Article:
Google Given Third Extension in Android Antitrust Case

The Android antitrust case against Google in Europe continues but it's still going nowhere. After officially charging Google with violations of its antitrust law in April then extending the deadline for response in July, then extending it again earlier this month, the European Commission has—you've guessed it—extended the tech giant's deadline once again. As revealed by the office of Margrethe Vestager, the European Competition Commissioner, Google asked for more time to review the documents the EU officials presented in the case against the Mountain View-based company. After short consideration, the commission concluded that the reasons for the request are reasonable and has set a new deadline for the response - October 7th.

While it may seem that Google is stalling here, it's worth noting that the EU requested literally thousands of various documents that the company is supposed to present in response to the official charges so it's possible that the tech giant's lawyers really didn't have enough time to review everything in addition to going through the documents filed by the EU officials in April. Sources close to Brussels claim that the European Commission doesn't believe it has anything to gain by forcing Google into giving a rushed response so a fourth deadline extension in October is still in the realm of possibility. Legal experts speculate that this is because the EU is confident its antitrust case against Google is strong and is demonstrating that by giving the US-based company as much time for response as it needs.

Google is facing charges over alleged breaches of the EU competition law as the European officials claim that the tech giant used the dominant position of its Android operating system on the market to forcefully bring Google services such as Play Store, Chrome, and Search to virtually every Android device. This spring, the company issued a public statement in which it said that its business model isn't designed to cripple competition but to keep manufacturing costs low while still giving users all the freedom they want when it comes to customizing their Android devices. And while the Californian firm is readying its response to the Statement of Objections filed against it in April, it's also currently facing EU antitrust charges over its Search business and recent reports suggest that the European Competition Commissioner is considering going after AdWords as well.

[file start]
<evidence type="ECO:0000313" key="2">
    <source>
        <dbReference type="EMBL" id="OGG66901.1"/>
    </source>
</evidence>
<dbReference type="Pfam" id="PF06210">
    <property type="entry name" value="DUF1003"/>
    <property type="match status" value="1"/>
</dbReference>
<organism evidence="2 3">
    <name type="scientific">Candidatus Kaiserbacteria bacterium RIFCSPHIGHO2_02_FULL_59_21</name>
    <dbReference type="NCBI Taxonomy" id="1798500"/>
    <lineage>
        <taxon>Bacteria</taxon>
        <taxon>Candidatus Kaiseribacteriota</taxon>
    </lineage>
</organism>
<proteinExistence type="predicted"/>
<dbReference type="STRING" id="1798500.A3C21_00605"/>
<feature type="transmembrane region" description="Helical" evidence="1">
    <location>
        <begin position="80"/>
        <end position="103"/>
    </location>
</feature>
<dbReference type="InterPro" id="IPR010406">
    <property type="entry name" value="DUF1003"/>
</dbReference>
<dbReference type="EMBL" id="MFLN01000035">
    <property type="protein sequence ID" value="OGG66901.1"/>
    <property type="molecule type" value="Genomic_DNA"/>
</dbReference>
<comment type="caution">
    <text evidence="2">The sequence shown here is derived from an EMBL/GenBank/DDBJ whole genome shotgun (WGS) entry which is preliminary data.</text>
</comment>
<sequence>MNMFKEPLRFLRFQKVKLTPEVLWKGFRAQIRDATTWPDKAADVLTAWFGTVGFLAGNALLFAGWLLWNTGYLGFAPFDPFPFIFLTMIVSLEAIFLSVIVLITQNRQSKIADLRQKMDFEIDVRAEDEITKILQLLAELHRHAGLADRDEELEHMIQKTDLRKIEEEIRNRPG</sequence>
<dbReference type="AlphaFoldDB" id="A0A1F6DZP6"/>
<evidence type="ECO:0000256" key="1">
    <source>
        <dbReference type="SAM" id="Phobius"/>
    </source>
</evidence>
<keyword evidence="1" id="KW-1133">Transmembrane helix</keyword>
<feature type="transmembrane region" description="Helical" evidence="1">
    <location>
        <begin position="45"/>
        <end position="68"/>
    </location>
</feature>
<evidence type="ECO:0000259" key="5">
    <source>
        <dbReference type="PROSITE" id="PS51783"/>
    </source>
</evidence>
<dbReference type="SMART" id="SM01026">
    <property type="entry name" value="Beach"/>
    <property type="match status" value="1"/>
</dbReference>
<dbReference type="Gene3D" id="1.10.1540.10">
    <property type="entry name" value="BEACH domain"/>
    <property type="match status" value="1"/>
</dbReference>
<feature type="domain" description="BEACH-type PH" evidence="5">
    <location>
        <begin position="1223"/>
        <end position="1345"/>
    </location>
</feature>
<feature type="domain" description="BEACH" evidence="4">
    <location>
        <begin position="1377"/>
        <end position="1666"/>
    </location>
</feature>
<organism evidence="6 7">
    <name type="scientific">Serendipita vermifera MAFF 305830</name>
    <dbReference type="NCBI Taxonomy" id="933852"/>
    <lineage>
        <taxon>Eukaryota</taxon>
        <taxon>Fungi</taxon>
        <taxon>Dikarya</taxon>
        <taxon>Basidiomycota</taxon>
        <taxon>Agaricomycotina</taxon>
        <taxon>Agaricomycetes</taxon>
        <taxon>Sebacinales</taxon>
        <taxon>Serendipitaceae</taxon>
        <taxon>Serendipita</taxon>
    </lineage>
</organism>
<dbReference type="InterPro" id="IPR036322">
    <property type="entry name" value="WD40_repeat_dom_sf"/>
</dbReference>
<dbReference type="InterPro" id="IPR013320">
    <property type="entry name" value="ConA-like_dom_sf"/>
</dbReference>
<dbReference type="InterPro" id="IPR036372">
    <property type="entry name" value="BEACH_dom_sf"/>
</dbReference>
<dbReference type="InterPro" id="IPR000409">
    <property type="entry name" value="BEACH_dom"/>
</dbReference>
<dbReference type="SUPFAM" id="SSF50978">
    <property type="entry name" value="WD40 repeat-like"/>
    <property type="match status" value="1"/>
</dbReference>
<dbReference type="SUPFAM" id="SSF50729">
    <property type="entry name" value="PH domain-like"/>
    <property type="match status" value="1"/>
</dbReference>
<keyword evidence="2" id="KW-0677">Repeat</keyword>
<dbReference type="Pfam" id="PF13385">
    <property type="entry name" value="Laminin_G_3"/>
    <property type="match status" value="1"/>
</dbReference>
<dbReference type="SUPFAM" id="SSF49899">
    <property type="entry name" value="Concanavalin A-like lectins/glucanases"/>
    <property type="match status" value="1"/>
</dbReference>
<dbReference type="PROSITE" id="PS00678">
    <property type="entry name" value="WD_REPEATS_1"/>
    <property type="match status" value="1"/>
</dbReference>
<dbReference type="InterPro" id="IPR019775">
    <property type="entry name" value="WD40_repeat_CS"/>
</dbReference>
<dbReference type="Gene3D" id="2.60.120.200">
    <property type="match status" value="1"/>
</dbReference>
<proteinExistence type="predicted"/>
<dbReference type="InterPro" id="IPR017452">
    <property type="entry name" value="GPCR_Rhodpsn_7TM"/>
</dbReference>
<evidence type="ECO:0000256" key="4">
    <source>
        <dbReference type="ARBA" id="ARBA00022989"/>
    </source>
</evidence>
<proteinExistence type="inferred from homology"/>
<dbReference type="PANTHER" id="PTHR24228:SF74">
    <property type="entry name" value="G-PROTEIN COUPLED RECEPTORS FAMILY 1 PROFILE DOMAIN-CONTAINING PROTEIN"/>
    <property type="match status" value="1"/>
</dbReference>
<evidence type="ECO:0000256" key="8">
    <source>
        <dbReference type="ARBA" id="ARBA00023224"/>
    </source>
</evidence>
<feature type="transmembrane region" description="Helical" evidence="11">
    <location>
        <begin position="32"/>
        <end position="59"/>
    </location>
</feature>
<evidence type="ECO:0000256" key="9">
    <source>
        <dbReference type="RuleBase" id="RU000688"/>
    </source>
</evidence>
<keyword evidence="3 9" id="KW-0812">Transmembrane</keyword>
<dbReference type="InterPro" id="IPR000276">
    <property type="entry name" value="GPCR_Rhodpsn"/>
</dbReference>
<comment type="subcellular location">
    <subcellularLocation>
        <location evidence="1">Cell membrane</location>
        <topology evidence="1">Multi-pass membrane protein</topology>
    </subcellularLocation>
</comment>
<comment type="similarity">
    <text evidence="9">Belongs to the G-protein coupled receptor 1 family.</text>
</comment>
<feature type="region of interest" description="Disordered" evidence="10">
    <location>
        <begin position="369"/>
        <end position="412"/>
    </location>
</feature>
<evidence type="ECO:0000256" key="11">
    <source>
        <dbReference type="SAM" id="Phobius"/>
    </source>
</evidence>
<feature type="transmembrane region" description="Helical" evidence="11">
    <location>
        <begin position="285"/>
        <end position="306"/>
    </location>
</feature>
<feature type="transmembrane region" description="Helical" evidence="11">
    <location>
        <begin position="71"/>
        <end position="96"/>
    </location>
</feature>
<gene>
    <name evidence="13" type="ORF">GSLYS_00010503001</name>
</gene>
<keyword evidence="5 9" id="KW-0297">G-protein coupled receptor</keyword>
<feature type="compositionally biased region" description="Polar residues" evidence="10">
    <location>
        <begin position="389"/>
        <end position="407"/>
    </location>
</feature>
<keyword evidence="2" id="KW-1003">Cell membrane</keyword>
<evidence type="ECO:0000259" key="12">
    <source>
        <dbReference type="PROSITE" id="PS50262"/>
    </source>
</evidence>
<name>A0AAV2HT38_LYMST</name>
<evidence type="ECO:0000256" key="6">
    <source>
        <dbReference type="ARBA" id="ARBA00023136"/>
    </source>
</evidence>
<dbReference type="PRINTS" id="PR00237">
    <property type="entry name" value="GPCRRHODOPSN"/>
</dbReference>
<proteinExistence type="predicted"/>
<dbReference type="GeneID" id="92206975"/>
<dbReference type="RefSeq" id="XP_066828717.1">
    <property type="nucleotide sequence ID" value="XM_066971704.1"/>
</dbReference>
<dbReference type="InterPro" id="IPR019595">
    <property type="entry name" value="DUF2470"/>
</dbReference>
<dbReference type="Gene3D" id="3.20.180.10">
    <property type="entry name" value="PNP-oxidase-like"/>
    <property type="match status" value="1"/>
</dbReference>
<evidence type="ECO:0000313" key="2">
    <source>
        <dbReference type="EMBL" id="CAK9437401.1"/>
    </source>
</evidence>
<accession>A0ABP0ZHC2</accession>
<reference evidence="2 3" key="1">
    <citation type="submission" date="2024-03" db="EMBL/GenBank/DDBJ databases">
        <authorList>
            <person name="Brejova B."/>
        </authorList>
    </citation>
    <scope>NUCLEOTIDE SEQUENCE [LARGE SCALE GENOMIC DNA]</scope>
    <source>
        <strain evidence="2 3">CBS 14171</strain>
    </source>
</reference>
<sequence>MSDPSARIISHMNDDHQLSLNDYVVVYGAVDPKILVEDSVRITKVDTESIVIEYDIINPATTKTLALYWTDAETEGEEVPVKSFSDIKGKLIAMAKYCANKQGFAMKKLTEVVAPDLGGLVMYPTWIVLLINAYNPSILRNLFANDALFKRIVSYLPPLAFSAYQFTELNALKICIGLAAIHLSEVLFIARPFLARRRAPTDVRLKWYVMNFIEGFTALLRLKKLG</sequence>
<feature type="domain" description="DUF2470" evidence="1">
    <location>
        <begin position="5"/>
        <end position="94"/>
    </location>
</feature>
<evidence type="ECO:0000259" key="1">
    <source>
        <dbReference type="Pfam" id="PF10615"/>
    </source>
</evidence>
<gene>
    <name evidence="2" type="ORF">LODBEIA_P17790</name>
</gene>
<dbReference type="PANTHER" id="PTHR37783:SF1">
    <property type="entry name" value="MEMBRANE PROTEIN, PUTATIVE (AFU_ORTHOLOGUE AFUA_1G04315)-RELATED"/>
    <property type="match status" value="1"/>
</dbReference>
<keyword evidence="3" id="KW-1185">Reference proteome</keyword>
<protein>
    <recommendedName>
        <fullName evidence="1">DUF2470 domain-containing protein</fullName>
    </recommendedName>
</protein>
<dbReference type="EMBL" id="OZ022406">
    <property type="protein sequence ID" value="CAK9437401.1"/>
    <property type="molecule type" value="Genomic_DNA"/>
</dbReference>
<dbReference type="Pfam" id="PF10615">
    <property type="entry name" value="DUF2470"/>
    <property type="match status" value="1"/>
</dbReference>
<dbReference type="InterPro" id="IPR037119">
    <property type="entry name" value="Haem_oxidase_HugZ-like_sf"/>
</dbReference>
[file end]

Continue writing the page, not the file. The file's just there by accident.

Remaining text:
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About the Author
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Dominik Bosnjak

Head Editor
Dominik started at AndroidHeadlines in 2016 and is the Head Editor of the site today. He’s approaching his first full decade in the media industry, with his background being primarily in technology, gaming, and entertainment. These days, his focus is more on the political side of the tech game, as well as data privacy issues, with him looking at both of those through the prism of Android. Contact him at [email protected]
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